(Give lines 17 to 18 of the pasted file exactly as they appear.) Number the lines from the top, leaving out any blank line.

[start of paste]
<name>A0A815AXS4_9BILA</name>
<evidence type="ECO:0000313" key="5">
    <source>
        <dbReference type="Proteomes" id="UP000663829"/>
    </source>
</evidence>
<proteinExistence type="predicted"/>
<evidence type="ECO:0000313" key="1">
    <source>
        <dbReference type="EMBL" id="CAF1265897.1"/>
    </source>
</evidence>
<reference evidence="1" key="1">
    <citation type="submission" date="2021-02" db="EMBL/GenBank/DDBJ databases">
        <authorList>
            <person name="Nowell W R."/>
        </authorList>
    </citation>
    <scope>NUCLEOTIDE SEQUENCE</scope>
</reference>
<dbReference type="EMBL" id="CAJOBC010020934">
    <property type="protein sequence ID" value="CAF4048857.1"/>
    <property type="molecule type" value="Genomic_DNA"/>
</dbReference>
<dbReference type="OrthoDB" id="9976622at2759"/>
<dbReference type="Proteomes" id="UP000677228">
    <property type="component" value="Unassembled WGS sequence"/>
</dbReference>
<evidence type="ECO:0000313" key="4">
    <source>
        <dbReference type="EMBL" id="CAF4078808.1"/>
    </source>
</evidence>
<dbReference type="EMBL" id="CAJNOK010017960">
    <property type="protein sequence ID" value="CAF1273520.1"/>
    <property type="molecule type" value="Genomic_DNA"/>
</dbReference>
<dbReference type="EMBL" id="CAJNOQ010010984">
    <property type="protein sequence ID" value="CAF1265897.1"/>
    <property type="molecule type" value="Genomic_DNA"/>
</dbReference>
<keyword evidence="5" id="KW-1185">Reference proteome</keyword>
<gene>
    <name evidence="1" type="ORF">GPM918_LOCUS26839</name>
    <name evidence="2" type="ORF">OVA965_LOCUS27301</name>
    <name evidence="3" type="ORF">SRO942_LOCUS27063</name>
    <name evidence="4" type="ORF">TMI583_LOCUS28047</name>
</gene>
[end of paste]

        </authorList>
    </citation>